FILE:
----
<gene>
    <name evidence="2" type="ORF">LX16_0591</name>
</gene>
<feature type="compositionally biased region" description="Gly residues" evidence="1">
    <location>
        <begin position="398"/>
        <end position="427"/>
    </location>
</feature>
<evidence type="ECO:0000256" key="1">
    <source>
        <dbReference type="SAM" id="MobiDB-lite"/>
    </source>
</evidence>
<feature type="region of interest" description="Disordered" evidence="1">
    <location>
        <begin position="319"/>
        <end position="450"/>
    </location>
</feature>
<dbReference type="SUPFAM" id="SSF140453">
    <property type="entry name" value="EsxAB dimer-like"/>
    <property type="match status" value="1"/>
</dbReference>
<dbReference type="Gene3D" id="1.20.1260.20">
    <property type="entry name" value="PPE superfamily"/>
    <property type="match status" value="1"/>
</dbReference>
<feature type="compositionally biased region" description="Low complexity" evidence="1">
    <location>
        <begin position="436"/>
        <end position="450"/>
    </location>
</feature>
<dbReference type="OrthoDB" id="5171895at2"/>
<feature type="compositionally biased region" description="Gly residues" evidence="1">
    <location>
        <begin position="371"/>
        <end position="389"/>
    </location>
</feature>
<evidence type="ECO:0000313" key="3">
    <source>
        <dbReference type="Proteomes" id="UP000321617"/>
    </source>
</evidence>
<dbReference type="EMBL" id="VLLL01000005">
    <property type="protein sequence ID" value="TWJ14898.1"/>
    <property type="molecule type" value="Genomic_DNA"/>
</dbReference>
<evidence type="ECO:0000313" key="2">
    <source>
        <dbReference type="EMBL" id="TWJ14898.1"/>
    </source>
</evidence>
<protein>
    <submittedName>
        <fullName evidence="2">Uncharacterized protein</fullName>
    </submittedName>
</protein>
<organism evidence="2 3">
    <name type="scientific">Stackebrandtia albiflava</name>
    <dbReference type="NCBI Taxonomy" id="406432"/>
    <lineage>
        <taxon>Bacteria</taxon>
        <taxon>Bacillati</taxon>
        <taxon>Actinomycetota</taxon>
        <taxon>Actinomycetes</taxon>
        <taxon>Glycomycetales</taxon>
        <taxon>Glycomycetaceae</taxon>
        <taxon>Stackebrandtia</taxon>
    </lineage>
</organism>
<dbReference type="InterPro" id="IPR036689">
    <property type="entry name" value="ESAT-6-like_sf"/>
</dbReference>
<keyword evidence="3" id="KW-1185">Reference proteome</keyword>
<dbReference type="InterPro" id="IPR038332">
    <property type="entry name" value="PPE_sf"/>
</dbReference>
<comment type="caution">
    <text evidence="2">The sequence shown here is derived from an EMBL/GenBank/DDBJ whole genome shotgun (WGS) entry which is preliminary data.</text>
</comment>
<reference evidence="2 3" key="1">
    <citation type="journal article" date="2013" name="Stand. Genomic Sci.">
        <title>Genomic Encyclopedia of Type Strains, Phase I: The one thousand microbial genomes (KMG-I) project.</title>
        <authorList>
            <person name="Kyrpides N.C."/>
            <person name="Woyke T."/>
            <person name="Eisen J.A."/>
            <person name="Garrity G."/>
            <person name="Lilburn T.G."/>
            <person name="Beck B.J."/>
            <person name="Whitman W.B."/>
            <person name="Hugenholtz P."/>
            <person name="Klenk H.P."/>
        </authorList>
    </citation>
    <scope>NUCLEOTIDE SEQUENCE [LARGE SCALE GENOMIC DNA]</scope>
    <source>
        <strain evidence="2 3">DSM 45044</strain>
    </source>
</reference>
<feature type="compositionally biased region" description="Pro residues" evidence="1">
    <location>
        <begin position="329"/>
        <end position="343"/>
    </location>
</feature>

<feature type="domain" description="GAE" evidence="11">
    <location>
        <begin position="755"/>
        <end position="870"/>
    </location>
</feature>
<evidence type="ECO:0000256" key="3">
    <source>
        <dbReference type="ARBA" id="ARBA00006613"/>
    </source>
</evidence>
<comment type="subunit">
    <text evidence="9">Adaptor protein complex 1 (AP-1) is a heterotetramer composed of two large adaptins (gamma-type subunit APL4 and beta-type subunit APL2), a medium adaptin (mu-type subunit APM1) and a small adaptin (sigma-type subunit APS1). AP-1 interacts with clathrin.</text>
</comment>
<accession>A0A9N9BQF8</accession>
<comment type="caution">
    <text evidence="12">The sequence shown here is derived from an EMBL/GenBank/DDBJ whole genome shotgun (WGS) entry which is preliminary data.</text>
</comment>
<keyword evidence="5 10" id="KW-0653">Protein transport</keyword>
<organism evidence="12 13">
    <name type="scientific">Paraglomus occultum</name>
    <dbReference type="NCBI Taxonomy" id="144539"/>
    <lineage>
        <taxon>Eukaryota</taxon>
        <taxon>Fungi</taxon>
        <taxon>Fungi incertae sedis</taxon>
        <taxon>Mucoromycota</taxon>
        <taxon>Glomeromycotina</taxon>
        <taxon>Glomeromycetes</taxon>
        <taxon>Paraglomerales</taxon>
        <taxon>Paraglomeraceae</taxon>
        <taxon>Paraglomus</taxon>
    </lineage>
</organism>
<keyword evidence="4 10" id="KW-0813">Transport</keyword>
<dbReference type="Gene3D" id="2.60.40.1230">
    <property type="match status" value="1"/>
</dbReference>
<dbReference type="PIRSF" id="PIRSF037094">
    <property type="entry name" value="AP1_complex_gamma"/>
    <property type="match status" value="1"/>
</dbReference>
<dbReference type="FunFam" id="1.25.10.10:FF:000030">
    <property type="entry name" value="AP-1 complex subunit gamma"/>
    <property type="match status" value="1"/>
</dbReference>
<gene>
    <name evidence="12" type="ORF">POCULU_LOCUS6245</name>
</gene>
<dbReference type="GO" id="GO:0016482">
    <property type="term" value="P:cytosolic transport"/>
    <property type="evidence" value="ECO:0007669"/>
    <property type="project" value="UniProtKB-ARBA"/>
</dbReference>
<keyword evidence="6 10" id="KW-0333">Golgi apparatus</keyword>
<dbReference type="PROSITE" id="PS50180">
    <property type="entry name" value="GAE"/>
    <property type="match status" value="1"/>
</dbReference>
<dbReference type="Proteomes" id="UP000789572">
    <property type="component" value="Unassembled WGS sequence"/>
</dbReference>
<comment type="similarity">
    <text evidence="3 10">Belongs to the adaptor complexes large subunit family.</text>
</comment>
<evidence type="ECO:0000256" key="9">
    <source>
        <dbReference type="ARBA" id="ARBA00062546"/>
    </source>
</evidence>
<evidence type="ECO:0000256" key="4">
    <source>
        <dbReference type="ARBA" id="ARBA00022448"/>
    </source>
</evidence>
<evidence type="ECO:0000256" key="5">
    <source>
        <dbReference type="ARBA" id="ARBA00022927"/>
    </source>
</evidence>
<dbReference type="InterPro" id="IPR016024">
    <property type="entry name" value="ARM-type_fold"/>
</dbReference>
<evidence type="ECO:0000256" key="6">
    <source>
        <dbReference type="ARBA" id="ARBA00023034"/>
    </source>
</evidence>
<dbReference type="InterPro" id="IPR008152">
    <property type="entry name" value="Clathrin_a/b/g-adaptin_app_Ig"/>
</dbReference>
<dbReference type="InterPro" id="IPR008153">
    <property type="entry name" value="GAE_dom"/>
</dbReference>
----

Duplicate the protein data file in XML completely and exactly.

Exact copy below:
<gene>
    <name evidence="2" type="ORF">LX16_0591</name>
</gene>
<feature type="compositionally biased region" description="Gly residues" evidence="1">
    <location>
        <begin position="398"/>
        <end position="427"/>
    </location>
</feature>
<evidence type="ECO:0000256" key="1">
    <source>
        <dbReference type="SAM" id="MobiDB-lite"/>
    </source>
</evidence>
<feature type="region of interest" description="Disordered" evidence="1">
    <location>
        <begin position="319"/>
        <end position="450"/>
    </location>
</feature>
<dbReference type="SUPFAM" id="SSF140453">
    <property type="entry name" value="EsxAB dimer-like"/>
    <property type="match status" value="1"/>
</dbReference>
<dbReference type="Gene3D" id="1.20.1260.20">
    <property type="entry name" value="PPE superfamily"/>
    <property type="match status" value="1"/>
</dbReference>
<feature type="compositionally biased region" description="Low complexity" evidence="1">
    <location>
        <begin position="436"/>
        <end position="450"/>
    </location>
</feature>
<dbReference type="OrthoDB" id="5171895at2"/>
<feature type="compositionally biased region" description="Gly residues" evidence="1">
    <location>
        <begin position="371"/>
        <end position="389"/>
    </location>
</feature>
<evidence type="ECO:0000313" key="3">
    <source>
        <dbReference type="Proteomes" id="UP000321617"/>
    </source>
</evidence>
<dbReference type="EMBL" id="VLLL01000005">
    <property type="protein sequence ID" value="TWJ14898.1"/>
    <property type="molecule type" value="Genomic_DNA"/>
</dbReference>
<evidence type="ECO:0000313" key="2">
    <source>
        <dbReference type="EMBL" id="TWJ14898.1"/>
    </source>
</evidence>
<protein>
    <submittedName>
        <fullName evidence="2">Uncharacterized protein</fullName>
    </submittedName>
</protein>
<organism evidence="2 3">
    <name type="scientific">Stackebrandtia albiflava</name>
    <dbReference type="NCBI Taxonomy" id="406432"/>
    <lineage>
        <taxon>Bacteria</taxon>
        <taxon>Bacillati</taxon>
        <taxon>Actinomycetota</taxon>
        <taxon>Actinomycetes</taxon>
        <taxon>Glycomycetales</taxon>
        <taxon>Glycomycetaceae</taxon>
        <taxon>Stackebrandtia</taxon>
    </lineage>
</organism>
<dbReference type="InterPro" id="IPR036689">
    <property type="entry name" value="ESAT-6-like_sf"/>
</dbReference>
<keyword evidence="3" id="KW-1185">Reference proteome</keyword>
<dbReference type="InterPro" id="IPR038332">
    <property type="entry name" value="PPE_sf"/>
</dbReference>
<comment type="caution">
    <text evidence="2">The sequence shown here is derived from an EMBL/GenBank/DDBJ whole genome shotgun (WGS) entry which is preliminary data.</text>
</comment>
<reference evidence="2 3" key="1">
    <citation type="journal article" date="2013" name="Stand. Genomic Sci.">
        <title>Genomic Encyclopedia of Type Strains, Phase I: The one thousand microbial genomes (KMG-I) project.</title>
        <authorList>
            <person name="Kyrpides N.C."/>
            <person name="Woyke T."/>
            <person name="Eisen J.A."/>
            <person name="Garrity G."/>
            <person name="Lilburn T.G."/>
            <person name="Beck B.J."/>
            <person name="Whitman W.B."/>
            <person name="Hugenholtz P."/>
            <person name="Klenk H.P."/>
        </authorList>
    </citation>
    <scope>NUCLEOTIDE SEQUENCE [LARGE SCALE GENOMIC DNA]</scope>
    <source>
        <strain evidence="2 3">DSM 45044</strain>
    </source>
</reference>
<feature type="compositionally biased region" description="Pro residues" evidence="1">
    <location>
        <begin position="329"/>
        <end position="343"/>
    </location>
</feature>

<feature type="domain" description="GAE" evidence="11">
    <location>
        <begin position="755"/>
        <end position="870"/>
    </location>
</feature>
<evidence type="ECO:0000256" key="3">
    <source>
        <dbReference type="ARBA" id="ARBA00006613"/>
    </source>
</evidence>
<comment type="subunit">
    <text evidence="9">Adaptor protein complex 1 (AP-1) is a heterotetramer composed of two large adaptins (gamma-type subunit APL4 and beta-type subunit APL2), a medium adaptin (mu-type subunit APM1) and a small adaptin (sigma-type subunit APS1). AP-1 interacts with clathrin.</text>
</comment>
<accession>A0A9N9BQF8</accession>
<comment type="caution">
    <text evidence="12">The sequence shown here is derived from an EMBL/GenBank/DDBJ whole genome shotgun (WGS) entry which is preliminary data.</text>
</comment>
<keyword evidence="5 10" id="KW-0653">Protein transport</keyword>
<organism evidence="12 13">
    <name type="scientific">Paraglomus occultum</name>
    <dbReference type="NCBI Taxonomy" id="144539"/>
    <lineage>
        <taxon>Eukaryota</taxon>
        <taxon>Fungi</taxon>
        <taxon>Fungi incertae sedis</taxon>
        <taxon>Mucoromycota</taxon>
        <taxon>Glomeromycotina</taxon>
        <taxon>Glomeromycetes</taxon>
        <taxon>Paraglomerales</taxon>
        <taxon>Paraglomeraceae</taxon>
        <taxon>Paraglomus</taxon>
    </lineage>
</organism>
<keyword evidence="4 10" id="KW-0813">Transport</keyword>
<dbReference type="Gene3D" id="2.60.40.1230">
    <property type="match status" value="1"/>
</dbReference>
<dbReference type="PIRSF" id="PIRSF037094">
    <property type="entry name" value="AP1_complex_gamma"/>
    <property type="match status" value="1"/>
</dbReference>
<dbReference type="FunFam" id="1.25.10.10:FF:000030">
    <property type="entry name" value="AP-1 complex subunit gamma"/>
    <property type="match status" value="1"/>
</dbReference>
<gene>
    <name evidence="12" type="ORF">POCULU_LOCUS6245</name>
</gene>
<dbReference type="GO" id="GO:0016482">
    <property type="term" value="P:cytosolic transport"/>
    <property type="evidence" value="ECO:0007669"/>
    <property type="project" value="UniProtKB-ARBA"/>
</dbReference>
<keyword evidence="6 10" id="KW-0333">Golgi apparatus</keyword>
<dbReference type="PROSITE" id="PS50180">
    <property type="entry name" value="GAE"/>
    <property type="match status" value="1"/>
</dbReference>
<dbReference type="Proteomes" id="UP000789572">
    <property type="component" value="Unassembled WGS sequence"/>
</dbReference>
<comment type="similarity">
    <text evidence="3 10">Belongs to the adaptor complexes large subunit family.</text>
</comment>
<evidence type="ECO:0000256" key="9">
    <source>
        <dbReference type="ARBA" id="ARBA00062546"/>
    </source>
</evidence>
<evidence type="ECO:0000256" key="4">
    <source>
        <dbReference type="ARBA" id="ARBA00022448"/>
    </source>
</evidence>
<evidence type="ECO:0000256" key="5">
    <source>
        <dbReference type="ARBA" id="ARBA00022927"/>
    </source>
</evidence>
<dbReference type="InterPro" id="IPR016024">
    <property type="entry name" value="ARM-type_fold"/>
</dbReference>
<evidence type="ECO:0000256" key="6">
    <source>
        <dbReference type="ARBA" id="ARBA00023034"/>
    </source>
</evidence>
<dbReference type="InterPro" id="IPR008152">
    <property type="entry name" value="Clathrin_a/b/g-adaptin_app_Ig"/>
</dbReference>
<dbReference type="InterPro" id="IPR008153">
    <property type="entry name" value="GAE_dom"/>
</dbReference>